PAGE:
Scholarly impacts, brief notes

Today is the start of the semester at ASU, and short-term projects are following me around this month like lost puppies, so time to respond to Rick Hess’s list from last week has been short. A few brief notes:

  • In the “nice to be mentioned” category: For some reason, I have not yet dropped off the list, after almost two years where I have been moving, starting a new administrative job, and then taking on some extra duties. While I was interviewed last year a few times about Jeb Bush’s time as governor in Florida, I thought his remarkable run at president has essentially killed the chances for future interviews. Either Hess’s list has a lag time for changes or those few interviews (plus a column on Arne Duncan) were enough. But for now, I suppose I can say, “I’m Number One Hundred Eightysomething!”
  • At ASU, others on the list are David Berliner, Gene Glass, and David Garcia. I can point out a number of others who could and should be listed. Perhaps the most important aspect of this spottiness is that everyone from ASU who has been on the list in the last few years are in ed policy, roughly speaking. I don’t think this is a blind spot of the list, necessarily, but there a few quirks in how Hess’s team has classified people: Larry Cuban has written primarily as an historian of education, for example, though that’s not how he’s classified, and while David Berliner’s degree is in psychology, his public speaking and writing is far closer to policy.
  • I take lists like this with a grain of salt. Rick Hess does, too, from everything he says (including today’s column in Ed Week). There are organizations that try to help faculty reach out to the general public (Scholars Strategy Network and History News Network, to mention two), but that is not the same thing as acknowledgment of the work in this area that faculty do. Recognizing scholars who conduct outreach beyond their peer circles should be done. I don’t think that’s done best by a ranking using arbitrary measures, and I also know no one has a great way to do this.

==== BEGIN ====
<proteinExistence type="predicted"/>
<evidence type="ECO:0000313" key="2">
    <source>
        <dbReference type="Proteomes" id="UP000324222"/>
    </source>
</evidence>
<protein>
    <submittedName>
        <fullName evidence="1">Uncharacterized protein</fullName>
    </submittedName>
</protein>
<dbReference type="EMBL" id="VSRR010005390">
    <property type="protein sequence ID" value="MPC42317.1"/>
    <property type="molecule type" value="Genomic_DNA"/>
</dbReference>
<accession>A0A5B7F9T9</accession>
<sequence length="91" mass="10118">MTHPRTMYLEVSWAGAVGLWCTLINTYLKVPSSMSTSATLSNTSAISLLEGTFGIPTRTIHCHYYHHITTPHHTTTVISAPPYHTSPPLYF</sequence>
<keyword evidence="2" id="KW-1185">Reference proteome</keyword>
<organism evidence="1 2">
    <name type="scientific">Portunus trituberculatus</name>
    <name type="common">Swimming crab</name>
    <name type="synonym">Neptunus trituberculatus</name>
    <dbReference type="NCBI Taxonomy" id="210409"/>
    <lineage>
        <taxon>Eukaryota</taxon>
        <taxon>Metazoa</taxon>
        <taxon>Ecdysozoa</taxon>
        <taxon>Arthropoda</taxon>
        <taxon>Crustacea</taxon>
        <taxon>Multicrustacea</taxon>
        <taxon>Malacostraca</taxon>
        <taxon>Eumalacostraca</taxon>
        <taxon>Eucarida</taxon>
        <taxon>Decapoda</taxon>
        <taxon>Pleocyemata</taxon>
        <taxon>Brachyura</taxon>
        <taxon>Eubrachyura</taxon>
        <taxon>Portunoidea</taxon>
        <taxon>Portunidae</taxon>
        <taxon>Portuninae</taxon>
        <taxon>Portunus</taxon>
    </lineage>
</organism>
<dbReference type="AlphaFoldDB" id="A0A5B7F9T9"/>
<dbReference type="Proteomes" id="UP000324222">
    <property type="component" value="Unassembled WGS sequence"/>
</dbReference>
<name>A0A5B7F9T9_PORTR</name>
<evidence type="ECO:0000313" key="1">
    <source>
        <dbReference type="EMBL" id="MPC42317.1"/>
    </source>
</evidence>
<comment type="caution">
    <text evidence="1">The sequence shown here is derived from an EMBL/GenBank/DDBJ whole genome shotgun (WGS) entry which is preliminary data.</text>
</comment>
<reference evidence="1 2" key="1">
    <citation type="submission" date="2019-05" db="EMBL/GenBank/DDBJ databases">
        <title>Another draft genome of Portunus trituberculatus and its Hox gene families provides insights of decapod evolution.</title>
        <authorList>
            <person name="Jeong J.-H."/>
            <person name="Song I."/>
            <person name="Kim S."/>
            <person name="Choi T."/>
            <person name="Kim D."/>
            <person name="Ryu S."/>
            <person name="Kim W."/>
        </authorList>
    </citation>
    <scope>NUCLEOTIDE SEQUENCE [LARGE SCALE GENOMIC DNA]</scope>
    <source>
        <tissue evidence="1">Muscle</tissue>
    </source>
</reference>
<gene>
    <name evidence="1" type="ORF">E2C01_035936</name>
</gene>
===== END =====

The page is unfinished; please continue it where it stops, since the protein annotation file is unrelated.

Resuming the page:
Top education news stories of 2015, to an historian

This was a very busy year for education news: twenty major news stories follow, and I am restricting myself to the United States.

  1. The Every Student Succeeds Act passed at the end of the year, ending many of No Child Left Behind’s straightjacket rules and putting limits on the federal Department of Education. This is the reauthorization of the Elementary and Secondary Education Act that Lamar Alexander could have signed in 2000 or 2001 in the alternate universe where he became president in 1997, a logical bill for a Republican president and a Democratic Congress. That leads to the next question for some doctoral student: why was the No Child Left Behind Act signed instead, an outlier from the historical trajectory of federal education law since the 1950s?
  2. The opt-out movement had a measurable effect on the numbers of children taking state standardized tests in states from New York to Washington, with many New York school districts having more than half of students refusing to take state tests. While plenty of parents and teachers unions have been critical of high-stakes testing before 2015, and there were a few hints of action before this year (most notably in a 2013 boycott of a district-mandated test in one Seattle high school), the scale of the test boycotts this year was unprecedented. While states wonder what to do on the policy front, the deeper question is whether the opt-out successes in 2015 give license to additional test boycotts, or other parent/student revolts against schooling norms.
  3. Continue reading “Top education news stories of 2015, to an historian”

Gnostic utterings for academics